Correct responses Incorrect responses

Equal Same Answer, Sum

Average Middle, Leveling Add up and divide,

Unit One, Whole A Number

Variable Something that changes A Number, a Letter

Compound Interest Interest paid on interest Money the bank pays

and principle

 

Reading

Ask the first question and mark the response. Next give the person a copy of the Reading List and ask the person to read the words. Mark the words the person either cannot read or reads incorrectly.

After the person has completed reading the progressive reading list, review the mistakes and answer the other questions.

If the person evidenced the ability to decode words phonically or figured them out by pronouncing them a number of times, the person has phonic and decoding skills. However, if the person tries to use phonic or decoding skills but most often is unable to identify the word, mark the person as having difficulty.

Examples of a person substituting words would be dent for bent; match for catch; press for dress; office for official.

 

Reading Comprehension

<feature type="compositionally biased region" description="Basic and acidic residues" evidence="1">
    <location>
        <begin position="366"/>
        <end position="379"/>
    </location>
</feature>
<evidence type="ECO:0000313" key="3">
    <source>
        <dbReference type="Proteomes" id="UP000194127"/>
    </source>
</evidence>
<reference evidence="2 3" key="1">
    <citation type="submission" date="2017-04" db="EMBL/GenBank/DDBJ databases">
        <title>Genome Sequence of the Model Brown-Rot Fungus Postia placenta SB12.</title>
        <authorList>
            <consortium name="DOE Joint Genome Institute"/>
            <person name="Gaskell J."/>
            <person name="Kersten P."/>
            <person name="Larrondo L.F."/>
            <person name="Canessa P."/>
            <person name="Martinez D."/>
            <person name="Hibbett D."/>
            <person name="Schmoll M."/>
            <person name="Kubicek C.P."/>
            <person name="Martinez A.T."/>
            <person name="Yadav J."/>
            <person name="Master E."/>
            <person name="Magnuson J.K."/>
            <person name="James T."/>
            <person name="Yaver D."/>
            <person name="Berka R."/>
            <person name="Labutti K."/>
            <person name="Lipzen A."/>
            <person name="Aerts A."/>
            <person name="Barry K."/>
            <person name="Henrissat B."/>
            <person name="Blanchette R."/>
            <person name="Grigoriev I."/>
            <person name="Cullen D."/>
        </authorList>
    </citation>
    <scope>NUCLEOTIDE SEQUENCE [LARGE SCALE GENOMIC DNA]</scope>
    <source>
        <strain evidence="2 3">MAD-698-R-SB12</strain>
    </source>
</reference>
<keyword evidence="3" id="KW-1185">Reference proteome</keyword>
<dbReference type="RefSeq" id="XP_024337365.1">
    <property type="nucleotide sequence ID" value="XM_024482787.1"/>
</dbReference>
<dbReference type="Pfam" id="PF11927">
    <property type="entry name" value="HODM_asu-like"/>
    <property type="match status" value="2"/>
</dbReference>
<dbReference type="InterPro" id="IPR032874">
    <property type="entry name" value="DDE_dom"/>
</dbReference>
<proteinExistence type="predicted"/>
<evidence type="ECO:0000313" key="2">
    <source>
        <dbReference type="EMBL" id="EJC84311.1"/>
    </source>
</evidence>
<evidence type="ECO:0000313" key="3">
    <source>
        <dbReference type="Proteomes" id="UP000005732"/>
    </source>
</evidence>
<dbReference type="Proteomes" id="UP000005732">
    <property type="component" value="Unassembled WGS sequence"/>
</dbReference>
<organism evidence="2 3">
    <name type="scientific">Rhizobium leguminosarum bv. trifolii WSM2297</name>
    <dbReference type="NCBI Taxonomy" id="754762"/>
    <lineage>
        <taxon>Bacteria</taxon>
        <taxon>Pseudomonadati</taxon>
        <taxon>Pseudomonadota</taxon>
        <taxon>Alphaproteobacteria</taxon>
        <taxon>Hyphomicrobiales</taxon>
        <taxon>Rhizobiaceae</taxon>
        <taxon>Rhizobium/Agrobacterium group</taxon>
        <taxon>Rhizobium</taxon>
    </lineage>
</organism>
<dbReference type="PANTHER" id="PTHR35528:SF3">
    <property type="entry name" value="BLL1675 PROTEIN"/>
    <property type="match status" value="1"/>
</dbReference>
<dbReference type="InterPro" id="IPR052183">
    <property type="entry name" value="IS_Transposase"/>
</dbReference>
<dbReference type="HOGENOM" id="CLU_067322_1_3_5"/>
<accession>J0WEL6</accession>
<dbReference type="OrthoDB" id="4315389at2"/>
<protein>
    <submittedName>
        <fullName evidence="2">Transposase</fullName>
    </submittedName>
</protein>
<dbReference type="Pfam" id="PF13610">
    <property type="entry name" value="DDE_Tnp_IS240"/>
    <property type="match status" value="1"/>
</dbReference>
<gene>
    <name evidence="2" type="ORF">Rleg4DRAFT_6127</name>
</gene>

If the person is unable to read half of the words (25) of the progressive reading, mark the questions in this section as "yes"

If the person can read more than 25 words from the list, ask the three questions about reading comprehension and mark the responses.

 

Vocabulary

Ask the person to define the words. Below are some examples of correct and incorrect responses. These are not the only possible responses. Mark "C" for correct if the person defines the word correctly. Mark "S" is the person is able to use the word correctly in a sentence. Mark "I" if the person uses the same word to define the word or does not know the meaning of the word.

 

Correct responses Incorrect responses

LAKE A body of water, pond Ocean, river

 

REVERSE backwards, other way change direction

 

DEVELOP grow, process film film, housing project

 

CAUTION careful, danger cautious

 

NECESSARY important, must, need to necessarily

 

SECTION part, piece seat item unit

 

MOTIVE reason, why cause, motivation

 

ARTIFICIAL fake, man-made, not real fossil, tool

 

PHILOSOPHY one’s idea, study of ideas subject in school, life style

 

INNOVATION something new, invention invitation

 

PRECISE exact, definite neat, small

 

THEORY thought, idea, opinion fact, truth

 

DILEMMA problem, choice idea

 

ANTHROPOLOGY study of man/culture study of insects, bones, fossils

COLLECTIVE gathered together person who collects, collecting

 

Scoring The C-SIP

Add up the number of positive (yes) responses and enter them in the total at the end of each section. Copy these total numbers onto the scoring page. Next, enter the person’s age and the number of years that the person has attended school. Complete the calculation at the bottom of the scoring page. If the person has a score of 75 or larger, he or she probably has a learning disability and should be referred for further testing.